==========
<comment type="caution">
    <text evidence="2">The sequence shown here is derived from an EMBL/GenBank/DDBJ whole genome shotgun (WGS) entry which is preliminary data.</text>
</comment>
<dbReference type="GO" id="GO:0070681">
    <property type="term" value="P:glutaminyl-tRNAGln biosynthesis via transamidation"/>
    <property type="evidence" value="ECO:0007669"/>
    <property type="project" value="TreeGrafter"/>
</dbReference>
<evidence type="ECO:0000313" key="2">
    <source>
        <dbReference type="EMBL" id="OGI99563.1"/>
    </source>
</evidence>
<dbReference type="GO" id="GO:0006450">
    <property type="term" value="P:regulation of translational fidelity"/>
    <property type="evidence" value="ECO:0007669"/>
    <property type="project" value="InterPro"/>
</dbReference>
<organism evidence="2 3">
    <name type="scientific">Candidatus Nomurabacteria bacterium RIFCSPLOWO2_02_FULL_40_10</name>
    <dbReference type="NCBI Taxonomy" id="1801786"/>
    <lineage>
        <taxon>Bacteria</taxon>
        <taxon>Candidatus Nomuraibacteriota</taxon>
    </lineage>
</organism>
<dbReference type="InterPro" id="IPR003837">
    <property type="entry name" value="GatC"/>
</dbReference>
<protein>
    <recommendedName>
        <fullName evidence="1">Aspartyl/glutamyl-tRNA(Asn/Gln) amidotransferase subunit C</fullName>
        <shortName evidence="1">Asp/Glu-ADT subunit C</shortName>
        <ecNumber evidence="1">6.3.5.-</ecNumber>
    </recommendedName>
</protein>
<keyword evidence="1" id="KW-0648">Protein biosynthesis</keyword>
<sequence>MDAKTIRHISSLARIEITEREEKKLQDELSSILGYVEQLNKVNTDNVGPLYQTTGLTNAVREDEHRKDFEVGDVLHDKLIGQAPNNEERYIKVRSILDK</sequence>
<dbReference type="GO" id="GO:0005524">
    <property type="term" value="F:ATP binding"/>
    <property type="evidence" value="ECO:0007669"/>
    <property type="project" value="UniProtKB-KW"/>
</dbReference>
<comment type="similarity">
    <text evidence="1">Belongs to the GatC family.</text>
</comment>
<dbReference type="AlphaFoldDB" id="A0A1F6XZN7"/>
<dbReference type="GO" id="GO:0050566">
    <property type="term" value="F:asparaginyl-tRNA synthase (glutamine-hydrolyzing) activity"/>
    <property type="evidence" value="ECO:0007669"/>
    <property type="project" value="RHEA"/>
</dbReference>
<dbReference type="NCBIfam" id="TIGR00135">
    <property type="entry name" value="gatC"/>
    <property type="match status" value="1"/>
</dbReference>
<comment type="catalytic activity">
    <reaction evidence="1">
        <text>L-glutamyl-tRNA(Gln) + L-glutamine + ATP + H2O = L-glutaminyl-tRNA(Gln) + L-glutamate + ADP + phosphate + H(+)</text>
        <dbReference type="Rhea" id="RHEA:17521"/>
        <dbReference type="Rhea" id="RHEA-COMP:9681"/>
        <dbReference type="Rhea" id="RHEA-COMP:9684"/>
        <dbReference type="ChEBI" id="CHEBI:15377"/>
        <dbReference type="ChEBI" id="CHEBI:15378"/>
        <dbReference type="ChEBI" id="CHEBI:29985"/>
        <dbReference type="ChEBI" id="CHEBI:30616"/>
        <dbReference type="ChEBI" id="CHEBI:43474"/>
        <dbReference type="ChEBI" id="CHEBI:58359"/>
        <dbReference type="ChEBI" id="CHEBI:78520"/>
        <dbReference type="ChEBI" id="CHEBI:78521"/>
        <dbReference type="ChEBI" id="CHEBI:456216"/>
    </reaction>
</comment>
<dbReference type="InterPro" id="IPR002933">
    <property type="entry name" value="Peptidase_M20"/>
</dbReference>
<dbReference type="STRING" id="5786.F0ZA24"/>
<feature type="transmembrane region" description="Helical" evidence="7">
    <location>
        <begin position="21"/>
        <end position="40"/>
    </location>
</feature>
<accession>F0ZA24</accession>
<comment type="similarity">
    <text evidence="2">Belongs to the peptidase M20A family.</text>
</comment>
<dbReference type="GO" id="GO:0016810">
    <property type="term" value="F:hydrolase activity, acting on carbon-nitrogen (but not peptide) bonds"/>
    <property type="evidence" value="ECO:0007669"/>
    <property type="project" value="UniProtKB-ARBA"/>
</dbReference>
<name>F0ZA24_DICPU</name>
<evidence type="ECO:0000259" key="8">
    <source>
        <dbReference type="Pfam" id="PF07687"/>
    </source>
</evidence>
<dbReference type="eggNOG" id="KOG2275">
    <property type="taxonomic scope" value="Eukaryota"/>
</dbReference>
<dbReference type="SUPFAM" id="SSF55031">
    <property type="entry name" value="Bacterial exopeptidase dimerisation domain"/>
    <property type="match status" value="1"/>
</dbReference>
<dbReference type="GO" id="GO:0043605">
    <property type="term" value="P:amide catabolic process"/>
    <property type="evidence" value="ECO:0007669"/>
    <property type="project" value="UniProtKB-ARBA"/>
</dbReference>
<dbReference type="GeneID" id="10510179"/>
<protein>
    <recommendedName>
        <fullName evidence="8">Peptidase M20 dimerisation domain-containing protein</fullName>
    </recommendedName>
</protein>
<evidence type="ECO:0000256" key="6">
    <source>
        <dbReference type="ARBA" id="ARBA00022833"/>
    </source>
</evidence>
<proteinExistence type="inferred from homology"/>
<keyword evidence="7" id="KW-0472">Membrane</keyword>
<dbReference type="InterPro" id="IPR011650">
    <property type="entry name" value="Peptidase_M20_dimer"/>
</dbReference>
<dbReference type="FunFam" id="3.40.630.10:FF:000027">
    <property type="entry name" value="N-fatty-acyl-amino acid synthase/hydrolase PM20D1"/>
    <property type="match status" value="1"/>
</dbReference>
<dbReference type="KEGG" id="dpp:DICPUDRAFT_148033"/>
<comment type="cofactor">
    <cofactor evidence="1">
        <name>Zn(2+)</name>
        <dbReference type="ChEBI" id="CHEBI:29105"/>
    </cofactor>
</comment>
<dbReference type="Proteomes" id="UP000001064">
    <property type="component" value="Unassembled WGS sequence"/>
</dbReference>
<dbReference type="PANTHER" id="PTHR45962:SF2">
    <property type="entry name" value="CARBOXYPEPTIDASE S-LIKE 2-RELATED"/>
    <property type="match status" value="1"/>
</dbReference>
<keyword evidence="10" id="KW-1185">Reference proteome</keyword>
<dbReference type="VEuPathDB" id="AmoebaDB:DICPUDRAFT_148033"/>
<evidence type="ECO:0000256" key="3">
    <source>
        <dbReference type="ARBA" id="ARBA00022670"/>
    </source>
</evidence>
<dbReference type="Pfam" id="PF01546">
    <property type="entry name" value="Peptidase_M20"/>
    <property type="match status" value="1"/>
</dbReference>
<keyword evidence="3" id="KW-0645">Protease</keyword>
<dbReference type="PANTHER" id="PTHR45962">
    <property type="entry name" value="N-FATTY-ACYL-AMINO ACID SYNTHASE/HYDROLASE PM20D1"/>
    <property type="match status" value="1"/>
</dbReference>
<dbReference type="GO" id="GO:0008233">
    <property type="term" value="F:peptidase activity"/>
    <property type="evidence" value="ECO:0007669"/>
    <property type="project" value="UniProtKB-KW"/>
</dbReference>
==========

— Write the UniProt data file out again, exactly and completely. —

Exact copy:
<comment type="caution">
    <text evidence="2">The sequence shown here is derived from an EMBL/GenBank/DDBJ whole genome shotgun (WGS) entry which is preliminary data.</text>
</comment>
<dbReference type="GO" id="GO:0070681">
    <property type="term" value="P:glutaminyl-tRNAGln biosynthesis via transamidation"/>
    <property type="evidence" value="ECO:0007669"/>
    <property type="project" value="TreeGrafter"/>
</dbReference>
<evidence type="ECO:0000313" key="2">
    <source>
        <dbReference type="EMBL" id="OGI99563.1"/>
    </source>
</evidence>
<dbReference type="GO" id="GO:0006450">
    <property type="term" value="P:regulation of translational fidelity"/>
    <property type="evidence" value="ECO:0007669"/>
    <property type="project" value="InterPro"/>
</dbReference>
<organism evidence="2 3">
    <name type="scientific">Candidatus Nomurabacteria bacterium RIFCSPLOWO2_02_FULL_40_10</name>
    <dbReference type="NCBI Taxonomy" id="1801786"/>
    <lineage>
        <taxon>Bacteria</taxon>
        <taxon>Candidatus Nomuraibacteriota</taxon>
    </lineage>
</organism>
<dbReference type="InterPro" id="IPR003837">
    <property type="entry name" value="GatC"/>
</dbReference>
<protein>
    <recommendedName>
        <fullName evidence="1">Aspartyl/glutamyl-tRNA(Asn/Gln) amidotransferase subunit C</fullName>
        <shortName evidence="1">Asp/Glu-ADT subunit C</shortName>
        <ecNumber evidence="1">6.3.5.-</ecNumber>
    </recommendedName>
</protein>
<keyword evidence="1" id="KW-0648">Protein biosynthesis</keyword>
<sequence>MDAKTIRHISSLARIEITEREEKKLQDELSSILGYVEQLNKVNTDNVGPLYQTTGLTNAVREDEHRKDFEVGDVLHDKLIGQAPNNEERYIKVRSILDK</sequence>
<dbReference type="GO" id="GO:0005524">
    <property type="term" value="F:ATP binding"/>
    <property type="evidence" value="ECO:0007669"/>
    <property type="project" value="UniProtKB-KW"/>
</dbReference>
<comment type="similarity">
    <text evidence="1">Belongs to the GatC family.</text>
</comment>
<dbReference type="AlphaFoldDB" id="A0A1F6XZN7"/>
<dbReference type="GO" id="GO:0050566">
    <property type="term" value="F:asparaginyl-tRNA synthase (glutamine-hydrolyzing) activity"/>
    <property type="evidence" value="ECO:0007669"/>
    <property type="project" value="RHEA"/>
</dbReference>
<dbReference type="NCBIfam" id="TIGR00135">
    <property type="entry name" value="gatC"/>
    <property type="match status" value="1"/>
</dbReference>
<comment type="catalytic activity">
    <reaction evidence="1">
        <text>L-glutamyl-tRNA(Gln) + L-glutamine + ATP + H2O = L-glutaminyl-tRNA(Gln) + L-glutamate + ADP + phosphate + H(+)</text>
        <dbReference type="Rhea" id="RHEA:17521"/>
        <dbReference type="Rhea" id="RHEA-COMP:9681"/>
        <dbReference type="Rhea" id="RHEA-COMP:9684"/>
        <dbReference type="ChEBI" id="CHEBI:15377"/>
        <dbReference type="ChEBI" id="CHEBI:15378"/>
        <dbReference type="ChEBI" id="CHEBI:29985"/>
        <dbReference type="ChEBI" id="CHEBI:30616"/>
        <dbReference type="ChEBI" id="CHEBI:43474"/>
        <dbReference type="ChEBI" id="CHEBI:58359"/>
        <dbReference type="ChEBI" id="CHEBI:78520"/>
        <dbReference type="ChEBI" id="CHEBI:78521"/>
        <dbReference type="ChEBI" id="CHEBI:456216"/>
    </reaction>
</comment>
<dbReference type="InterPro" id="IPR002933">
    <property type="entry name" value="Peptidase_M20"/>
</dbReference>
<dbReference type="STRING" id="5786.F0ZA24"/>
<feature type="transmembrane region" description="Helical" evidence="7">
    <location>
        <begin position="21"/>
        <end position="40"/>
    </location>
</feature>
<accession>F0ZA24</accession>
<comment type="similarity">
    <text evidence="2">Belongs to the peptidase M20A family.</text>
</comment>
<dbReference type="GO" id="GO:0016810">
    <property type="term" value="F:hydrolase activity, acting on carbon-nitrogen (but not peptide) bonds"/>
    <property type="evidence" value="ECO:0007669"/>
    <property type="project" value="UniProtKB-ARBA"/>
</dbReference>
<name>F0ZA24_DICPU</name>
<evidence type="ECO:0000259" key="8">
    <source>
        <dbReference type="Pfam" id="PF07687"/>
    </source>
</evidence>
<dbReference type="eggNOG" id="KOG2275">
    <property type="taxonomic scope" value="Eukaryota"/>
</dbReference>
<dbReference type="SUPFAM" id="SSF55031">
    <property type="entry name" value="Bacterial exopeptidase dimerisation domain"/>
    <property type="match status" value="1"/>
</dbReference>
<dbReference type="GO" id="GO:0043605">
    <property type="term" value="P:amide catabolic process"/>
    <property type="evidence" value="ECO:0007669"/>
    <property type="project" value="UniProtKB-ARBA"/>
</dbReference>
<dbReference type="GeneID" id="10510179"/>
<protein>
    <recommendedName>
        <fullName evidence="8">Peptidase M20 dimerisation domain-containing protein</fullName>
    </recommendedName>
</protein>
<evidence type="ECO:0000256" key="6">
    <source>
        <dbReference type="ARBA" id="ARBA00022833"/>
    </source>
</evidence>
<proteinExistence type="inferred from homology"/>
<keyword evidence="7" id="KW-0472">Membrane</keyword>
<dbReference type="InterPro" id="IPR011650">
    <property type="entry name" value="Peptidase_M20_dimer"/>
</dbReference>
<dbReference type="FunFam" id="3.40.630.10:FF:000027">
    <property type="entry name" value="N-fatty-acyl-amino acid synthase/hydrolase PM20D1"/>
    <property type="match status" value="1"/>
</dbReference>
<dbReference type="KEGG" id="dpp:DICPUDRAFT_148033"/>
<comment type="cofactor">
    <cofactor evidence="1">
        <name>Zn(2+)</name>
        <dbReference type="ChEBI" id="CHEBI:29105"/>
    </cofactor>
</comment>
<dbReference type="Proteomes" id="UP000001064">
    <property type="component" value="Unassembled WGS sequence"/>
</dbReference>
<dbReference type="PANTHER" id="PTHR45962:SF2">
    <property type="entry name" value="CARBOXYPEPTIDASE S-LIKE 2-RELATED"/>
    <property type="match status" value="1"/>
</dbReference>
<keyword evidence="10" id="KW-1185">Reference proteome</keyword>
<dbReference type="VEuPathDB" id="AmoebaDB:DICPUDRAFT_148033"/>
<evidence type="ECO:0000256" key="3">
    <source>
        <dbReference type="ARBA" id="ARBA00022670"/>
    </source>
</evidence>
<dbReference type="Pfam" id="PF01546">
    <property type="entry name" value="Peptidase_M20"/>
    <property type="match status" value="1"/>
</dbReference>
<keyword evidence="3" id="KW-0645">Protease</keyword>
<dbReference type="PANTHER" id="PTHR45962">
    <property type="entry name" value="N-FATTY-ACYL-AMINO ACID SYNTHASE/HYDROLASE PM20D1"/>
    <property type="match status" value="1"/>
</dbReference>
<dbReference type="GO" id="GO:0008233">
    <property type="term" value="F:peptidase activity"/>
    <property type="evidence" value="ECO:0007669"/>
    <property type="project" value="UniProtKB-KW"/>
</dbReference>